Order, Supreme Court, New York County (Jacqueline W. Silbermann, J.), entered October 22, 2008, which, upon reargument, adhered to the prior order of the Supreme Court, New York County (Laura VisitaciÓn-Lewis, J.), entered July 15, 2008, granting the mother's motion for child care arrears in the amount of $8,175 and ordering the father to contribute to ongoing child care expenses pursuant to the terms of the parties' settlement agreement, and granted the mother's cross motion for attorney fees to the extent of directing the father to pay $2,500, unanimously affirmed, without costs. Order, Supreme Court, New York County (Laura VisitaciÓn-Lewis, J.), entered July 15, 2008, which, to the extent not superseded by the subsequent order, denied the father's cross motion for attorney fees, unanimously affirmed, without costs.
Published by New York State Law Reporting Bureau pursuant to Judiciary Law § 431.
This opinion is uncorrected and subject to revision before publication in the Official Reports.
Tom, J.P., Andrias, Nardelli, Buckley, DeGrasse, JJ.
While the court stated that the father's motion for reargument was denied, the court considered the merits of the underlying motion and the mother's cross motion and adhered to the court's original determination with respect to the underlying motion. Thus, contrary to the mother's contention, the order is appealable as of right (see CPLR 5701[a][viii]; see also 6645 Owners Corp. v GMO Realty Corp., 306 AD2d 97, 98 ). Contrary to the father's contention, the stipulation was ambiguous with respect to when he had access to the child, and thus the court properly considered extrinsic evidence to determine the parties' intent with respect to child care costs and responsibilities on the father's days (see generally Kurtz v Johnson, 54 AD3d 904 ). The father does not deny that he has access to the child after school on his scheduled days and it is undisputed that the nanny cares for the child until the father picks him up after work on those days; hence, the court properly determined that, under the terms of the parties' settlement agreement, the father is obligated to pay his pro rata share of the child care costs associated with the nanny's employment (see generally id. at 904).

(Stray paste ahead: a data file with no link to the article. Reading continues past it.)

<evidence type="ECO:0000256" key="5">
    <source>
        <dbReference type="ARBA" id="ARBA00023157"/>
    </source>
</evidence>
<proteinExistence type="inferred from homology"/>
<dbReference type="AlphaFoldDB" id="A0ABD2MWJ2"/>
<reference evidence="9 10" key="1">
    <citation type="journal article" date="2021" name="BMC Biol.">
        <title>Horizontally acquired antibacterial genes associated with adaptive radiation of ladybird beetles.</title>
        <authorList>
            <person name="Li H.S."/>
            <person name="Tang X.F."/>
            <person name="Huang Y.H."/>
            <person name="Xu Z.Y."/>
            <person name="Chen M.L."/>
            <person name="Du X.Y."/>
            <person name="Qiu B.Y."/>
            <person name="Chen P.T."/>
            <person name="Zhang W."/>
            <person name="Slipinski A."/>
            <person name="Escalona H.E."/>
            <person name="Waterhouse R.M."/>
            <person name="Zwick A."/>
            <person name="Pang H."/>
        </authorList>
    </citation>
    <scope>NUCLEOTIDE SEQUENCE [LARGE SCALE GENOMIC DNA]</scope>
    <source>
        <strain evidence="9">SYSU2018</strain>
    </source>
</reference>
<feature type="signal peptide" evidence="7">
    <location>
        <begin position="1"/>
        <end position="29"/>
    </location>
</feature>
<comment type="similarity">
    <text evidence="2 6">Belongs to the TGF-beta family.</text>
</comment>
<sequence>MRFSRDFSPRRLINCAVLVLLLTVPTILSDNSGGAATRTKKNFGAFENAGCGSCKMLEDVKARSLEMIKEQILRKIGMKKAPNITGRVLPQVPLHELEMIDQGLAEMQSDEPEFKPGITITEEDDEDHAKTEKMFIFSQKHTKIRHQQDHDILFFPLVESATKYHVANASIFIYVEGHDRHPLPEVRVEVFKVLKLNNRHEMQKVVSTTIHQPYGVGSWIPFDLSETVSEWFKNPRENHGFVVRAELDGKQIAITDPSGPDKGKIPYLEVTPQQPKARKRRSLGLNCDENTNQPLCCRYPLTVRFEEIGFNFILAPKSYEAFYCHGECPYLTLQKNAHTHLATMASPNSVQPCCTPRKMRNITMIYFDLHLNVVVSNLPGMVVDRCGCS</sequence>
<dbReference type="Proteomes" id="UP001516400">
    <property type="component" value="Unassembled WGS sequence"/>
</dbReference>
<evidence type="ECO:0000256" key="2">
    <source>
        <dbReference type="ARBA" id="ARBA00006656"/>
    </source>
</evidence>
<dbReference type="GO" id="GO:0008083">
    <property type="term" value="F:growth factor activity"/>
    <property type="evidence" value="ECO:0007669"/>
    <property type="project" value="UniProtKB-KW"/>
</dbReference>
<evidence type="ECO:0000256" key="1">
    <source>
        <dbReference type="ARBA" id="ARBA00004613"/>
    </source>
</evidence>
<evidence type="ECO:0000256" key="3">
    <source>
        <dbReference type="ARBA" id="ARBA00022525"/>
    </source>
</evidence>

The court properly granted the mother's cross motion for attorney fees since the mother, the prevailing party, was entitled to such fees pursuant to the default provision of the parties' settlement agreement (see Shanon v Peterson, 38 AD3d 519, 519 ). For this reason, the father's cross motion for attorney fees was properly denied.
THIS CONSTITUTES THE DECISION AND ORDER OF THE SUPREME COURT, APPELLATE DIVISION, FIRST DEPARTMENT.
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